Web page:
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As the wealth in America has grown significantly, so has the age of the U. S. population. It is becoming more and more common for individuals to inherit retirement accounts from their loved ones. Due to this confluence of factors affecting our population, it has become increasingly important to know what steps to take as an heir to such inherited accounts to avoid making costly mistakes.
The reality of the situation is, there are several options when talking about inherited accounts, those options depend on a variety of factors including your relationship to the original account holder, the age of the original account holder when they passed away and the type of account you’ve inherited. Here are four crucial steps to follow to increase your benefits in the long run:
Step 1: Title the New IRA
The first step you want to take when you inherit an IRA will be to make sure it's set up correctly. An inherited IRA should have two critical components:
- Have the deceased original owner's name.
- It should indicate that the IRA was inherited.
Alternatively, if the account was inherited from a spouse, you can do a direct rollover into your own IRA account. If this is something you plan to do, keep in mind that it takes time to set up new accounts and if you plan to transfer any distributed money to a new account in your name, you must do so within 60 days.1
If you are the beneficiary of an IRA from someone other than your spouse, you will not be able to combine the inherited money into your own retirement account. In order to keep the tax benefits of the inherited account, you will need to set up a new Inherited IRA for Benefit under your name.2 After the account has been created, you’ll be able to transfer assets from the original account to your beneficiary IRA.
Step 2: Calculating the Right Distribution Amount
If you’re a spouse of the deceased, you will be able to stretch the required minimum distributions (RMD's) over your own life expectancy. To calculate this RMD, you will need the prior year-end account value and life expectancy to figure out what the proper distribution amount is. This calculation is always based on the account value from the end of the previous year. For example, in order to calculate distributions for the year 2019, the account value on December 31, 2018, is used.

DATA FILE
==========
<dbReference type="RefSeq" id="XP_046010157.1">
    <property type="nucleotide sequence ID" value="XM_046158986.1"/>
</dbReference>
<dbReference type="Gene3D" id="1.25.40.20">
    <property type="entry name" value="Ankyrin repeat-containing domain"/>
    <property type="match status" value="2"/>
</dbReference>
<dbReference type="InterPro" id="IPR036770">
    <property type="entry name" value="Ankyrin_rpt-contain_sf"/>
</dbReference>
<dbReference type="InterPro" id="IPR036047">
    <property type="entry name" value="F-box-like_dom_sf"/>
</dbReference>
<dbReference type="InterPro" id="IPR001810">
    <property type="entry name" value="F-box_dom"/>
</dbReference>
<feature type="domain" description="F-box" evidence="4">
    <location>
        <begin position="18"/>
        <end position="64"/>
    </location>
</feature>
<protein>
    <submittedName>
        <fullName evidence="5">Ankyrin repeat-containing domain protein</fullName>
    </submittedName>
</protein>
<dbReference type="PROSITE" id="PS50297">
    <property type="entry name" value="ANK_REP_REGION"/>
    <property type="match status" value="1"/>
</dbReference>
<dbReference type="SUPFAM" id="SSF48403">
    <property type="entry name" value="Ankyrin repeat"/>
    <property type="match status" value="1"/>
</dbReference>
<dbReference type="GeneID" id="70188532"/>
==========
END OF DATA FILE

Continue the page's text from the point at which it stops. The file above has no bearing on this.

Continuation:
If you are a non-spousal beneficiary, it’s important to understand that you will have to withdraw every dollar from the account, in its entirety over the course of 10 years, if the deceased passed on or after January 1, 2020.3 This is a new rule since the passing of the SECURE Act in 2019. Prior to the SECURE Act, the IRA amount was allowed to be withdrawn throughout the beneficiary’s remaining life expectancy -For example, if you were 50 years old when you inherited the IRA, and your life expectancy was 82, you could slowly withdraw this money over 32 years.
It's not all bad news though, one thing the SECURE Act does not stipulate is how much you have to withdraw from the account in any given year.3 This makes it more important than ever to understand your income and tax bracket. In a year like 2020, when we had a global pandemic and economic crash, it's quite possible your income was negatively impacted. If your salary is lower than normal, it's important to identify these opportunities to possibly withdraw more money from the account without pushing yourself into a higher tax bracket.
Step 3: Determine If the IRA Has an After-Tax Basis
Most beneficiaries are either unaware or unwilling to find out if the IRA they’ve inherited has an after-tax basis. If you have inherited an IRA and you find out that it has an after-tax contribution you should fill out a Form 8606.4 By completing this form you’ll be able to claim the non-deductible portion of the required minimum distribution without a tax consequence.
You can always ask the executor if they are aware that the IRA has an after-tax contribution, but they might not know themselves and will need to refer to the tax returns of the deceased to learn if they filled out the form previously.
Step 4: Make a Plan for the Taxation of Distributions
Taxation of distribution is different for Roth IRAs and other IRAs. In many cases, Roth IRAs have distributions that are tax-free unless the Roth IRA was not open and had contributions, for at least 5 years prior to the decedent's death. However, for other IRAs, the distributions are fully taxable as ordinary income, unless the original IRA owner had a tax basis in their IRA. If you determine the distributions will be taxable, you will definitely want to do a tax projection where you include the taxable portion of the distribution, this way you can find out the proper amount to withhold and avoid being hit with a larger than expected tax bill at the end of the year.
As you make a plan for distribution, it's important to understand how all of the nuances like titling, the SECURE Act, and taxes will impact you. We want to help you avoid making those costly errors, meet with a knowledgeable advisor as soon as you learn that you have inherited an IRA. Unfortunately, mistakes could mean larger taxes and complexities in the long run.
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|About the Author
James M. Comblo , CFF
is a Partner and the Chief Compliance Officer at FSC Wealth Advisors. His greatest passion in the financial services industry is helping clients accomplish their dreams both with investments and their personal lives. To learn more about him click here.
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